How to Defuse Other People’s Anger
All of us have been on the receiving end of someone else's anger. Through those miserable experiences, we have all learned one important thing: joining them in their anger and firing back verbal assaults didn't solve the problem. In fact, it might have made it worse.
If we want to effectively deal with the problem in such a way that resolves the issue and maintains the relationship, there are certain key strategies and behaviors which you can employ.
Assume that they have a legitimate reason for their upset feelings and listen for what it is. Nod occasionally to indicate that you are listening. Make yourself appear open to hearing about their frustration. Do not come across as impatient or condescending. While you are listening, remember to:
- Maintain a neutral face
- Maintain a neutral voice
Feed Back What You Hear
While you are listening, the opportunity will present itself for you to restate and paraphrase their feelings.
Change What the Person is Focused On
When people are angry and upset, one of the first things we want to do is change their emotional state. We can do this by interrupting their pattern and refocusing their attention. Mention them by name or calmly tell them to “hang on a second.” This can stop the person and allow him or her to change their focus.
Make Empathetic Statements
The best statement you can make at this point is, "Let me make sure I understand you. You're saying …" And then repeat what you heard them say. A person will stop to listen if they know that what you are going to say is what they just said. Eliminate aggressive statements like “If you’ll just let me talk …” These can make the other person edgier.
When people are angry and upset, they are operating predominantly out of the right, emotional side of their brain. In order to get them over to the logical, rational left side of their brain, give them a left-brain function. Example: "You're saying, one, you didn't get the report in time; two, it didn't have all the information you needed; and three, it was not in the right format. Is that correct?"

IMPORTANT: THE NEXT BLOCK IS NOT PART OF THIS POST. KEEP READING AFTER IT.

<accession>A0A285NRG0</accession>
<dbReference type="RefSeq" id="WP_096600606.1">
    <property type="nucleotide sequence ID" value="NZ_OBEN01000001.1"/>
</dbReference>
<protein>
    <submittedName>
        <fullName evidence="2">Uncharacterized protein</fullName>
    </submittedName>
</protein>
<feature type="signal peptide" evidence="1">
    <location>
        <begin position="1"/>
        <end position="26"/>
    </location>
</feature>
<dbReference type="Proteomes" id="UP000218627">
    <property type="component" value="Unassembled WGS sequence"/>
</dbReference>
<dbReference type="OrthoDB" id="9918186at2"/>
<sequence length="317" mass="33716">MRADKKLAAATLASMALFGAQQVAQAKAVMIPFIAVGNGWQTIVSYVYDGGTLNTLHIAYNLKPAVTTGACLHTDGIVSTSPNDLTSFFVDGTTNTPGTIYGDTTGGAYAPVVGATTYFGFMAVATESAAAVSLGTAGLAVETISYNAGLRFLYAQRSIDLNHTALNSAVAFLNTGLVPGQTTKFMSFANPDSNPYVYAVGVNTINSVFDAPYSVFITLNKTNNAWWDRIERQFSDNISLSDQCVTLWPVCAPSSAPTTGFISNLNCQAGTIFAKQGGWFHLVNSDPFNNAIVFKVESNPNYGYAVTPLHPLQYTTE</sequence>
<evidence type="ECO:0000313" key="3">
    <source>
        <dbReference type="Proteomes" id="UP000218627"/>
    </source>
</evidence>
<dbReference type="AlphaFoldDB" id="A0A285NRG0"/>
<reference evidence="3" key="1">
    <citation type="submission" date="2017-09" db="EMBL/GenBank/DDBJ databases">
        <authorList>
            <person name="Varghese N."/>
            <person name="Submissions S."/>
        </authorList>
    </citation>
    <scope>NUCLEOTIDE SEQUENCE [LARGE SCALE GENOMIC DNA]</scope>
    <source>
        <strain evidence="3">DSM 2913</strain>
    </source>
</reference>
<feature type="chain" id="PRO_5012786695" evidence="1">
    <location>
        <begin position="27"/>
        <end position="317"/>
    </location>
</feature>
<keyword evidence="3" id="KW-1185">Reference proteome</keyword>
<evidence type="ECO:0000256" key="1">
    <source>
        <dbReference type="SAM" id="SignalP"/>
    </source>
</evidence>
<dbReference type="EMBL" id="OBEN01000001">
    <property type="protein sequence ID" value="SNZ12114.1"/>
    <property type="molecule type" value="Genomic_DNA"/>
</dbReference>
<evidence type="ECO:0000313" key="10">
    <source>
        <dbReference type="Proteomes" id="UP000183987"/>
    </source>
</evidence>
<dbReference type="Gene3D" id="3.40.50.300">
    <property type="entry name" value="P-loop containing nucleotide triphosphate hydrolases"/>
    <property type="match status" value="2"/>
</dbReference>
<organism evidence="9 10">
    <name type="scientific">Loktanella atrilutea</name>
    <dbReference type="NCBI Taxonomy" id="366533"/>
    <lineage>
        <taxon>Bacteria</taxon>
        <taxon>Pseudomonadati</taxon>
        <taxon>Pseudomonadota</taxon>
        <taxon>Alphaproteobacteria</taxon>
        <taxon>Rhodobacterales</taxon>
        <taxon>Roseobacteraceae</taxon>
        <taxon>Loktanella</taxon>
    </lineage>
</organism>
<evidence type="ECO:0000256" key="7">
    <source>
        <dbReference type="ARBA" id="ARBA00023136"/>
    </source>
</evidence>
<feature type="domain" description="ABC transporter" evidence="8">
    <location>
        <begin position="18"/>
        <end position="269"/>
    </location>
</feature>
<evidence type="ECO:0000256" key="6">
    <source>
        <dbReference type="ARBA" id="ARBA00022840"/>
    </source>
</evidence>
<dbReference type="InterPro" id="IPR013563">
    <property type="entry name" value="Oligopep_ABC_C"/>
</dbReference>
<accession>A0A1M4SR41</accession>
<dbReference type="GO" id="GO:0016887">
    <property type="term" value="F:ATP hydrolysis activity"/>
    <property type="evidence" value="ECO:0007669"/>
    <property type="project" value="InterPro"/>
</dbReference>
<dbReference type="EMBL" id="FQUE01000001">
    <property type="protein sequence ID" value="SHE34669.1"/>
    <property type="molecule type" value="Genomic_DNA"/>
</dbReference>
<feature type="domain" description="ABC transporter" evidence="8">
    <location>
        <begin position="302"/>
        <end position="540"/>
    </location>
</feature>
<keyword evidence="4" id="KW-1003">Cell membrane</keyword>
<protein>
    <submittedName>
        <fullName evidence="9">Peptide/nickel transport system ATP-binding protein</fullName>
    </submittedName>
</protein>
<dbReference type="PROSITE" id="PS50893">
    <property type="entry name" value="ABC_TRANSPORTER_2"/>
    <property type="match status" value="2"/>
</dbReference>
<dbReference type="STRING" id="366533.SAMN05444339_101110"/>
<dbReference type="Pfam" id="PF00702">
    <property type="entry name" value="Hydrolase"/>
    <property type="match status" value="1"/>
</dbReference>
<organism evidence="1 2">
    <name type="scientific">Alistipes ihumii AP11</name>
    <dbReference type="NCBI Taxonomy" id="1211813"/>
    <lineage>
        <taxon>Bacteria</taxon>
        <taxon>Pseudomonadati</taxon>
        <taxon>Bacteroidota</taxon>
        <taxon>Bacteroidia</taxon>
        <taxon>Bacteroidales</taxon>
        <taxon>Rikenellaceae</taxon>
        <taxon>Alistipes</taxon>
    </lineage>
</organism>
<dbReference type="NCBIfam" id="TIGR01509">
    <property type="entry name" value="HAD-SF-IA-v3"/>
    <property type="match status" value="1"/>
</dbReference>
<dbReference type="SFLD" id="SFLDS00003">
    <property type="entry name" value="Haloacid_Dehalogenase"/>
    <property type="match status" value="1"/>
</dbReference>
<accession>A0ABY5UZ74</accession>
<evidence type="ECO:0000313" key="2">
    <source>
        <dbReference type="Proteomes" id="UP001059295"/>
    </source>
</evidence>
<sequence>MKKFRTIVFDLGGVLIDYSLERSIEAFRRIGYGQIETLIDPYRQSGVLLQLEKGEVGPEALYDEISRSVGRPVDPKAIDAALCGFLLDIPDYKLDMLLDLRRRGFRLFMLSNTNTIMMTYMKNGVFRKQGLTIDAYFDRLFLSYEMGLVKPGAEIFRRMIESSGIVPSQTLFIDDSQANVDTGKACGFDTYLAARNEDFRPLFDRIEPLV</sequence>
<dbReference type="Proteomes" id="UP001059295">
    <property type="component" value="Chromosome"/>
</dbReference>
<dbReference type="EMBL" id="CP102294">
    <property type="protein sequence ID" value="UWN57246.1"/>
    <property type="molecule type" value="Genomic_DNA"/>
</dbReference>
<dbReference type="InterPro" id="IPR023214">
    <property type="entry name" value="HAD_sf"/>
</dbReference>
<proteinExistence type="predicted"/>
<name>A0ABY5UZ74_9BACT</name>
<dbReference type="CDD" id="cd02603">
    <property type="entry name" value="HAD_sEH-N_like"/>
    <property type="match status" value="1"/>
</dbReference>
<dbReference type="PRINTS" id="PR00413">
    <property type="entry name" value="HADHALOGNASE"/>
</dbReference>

You Don't Need to Make Them Right but Don't Make Them Wrong
At the height of their anger, there is absolutely no way that we can talk them out of their feelings. Instead say things like, "I understand your feelings," or "I'm sure if I was in your place I would feel the same way."
Get Solution Oriented
If you are not sure how you can help, ask. If you are in a position to provide help, list the steps you will take in a numerical fashion. Let the other person know that you care about what they are going through and are willing to help them.
It's also important to remember that if someone's anger seems to be threatening or getting out of control, the most prudent decision we can make may be to leave. Appropriate comments would include things like "I can see that you are extremely upset. I do want to help, but not in this way."
Anger is a normal healthy emotion. Sometimes, people can allow their anger to cloud their judgment and negatively impact their behaviors. Remember: when the other person is angry and upset and you are calm, then you are in control of the situation.
By Linda Larsen, C.S.P.
Learn More, Contact Linda Today
Linda Larsen, C.S.P., helps individuals think strategically, communicate effectively and celebrate success. She is an international keynote speaker, trial consultant and author of the book, “True Power,” and the best-selling audio program, “12 Secrets to High Self-Esteem.” She can be reached at lindalarsen.com or 941.927.4700.
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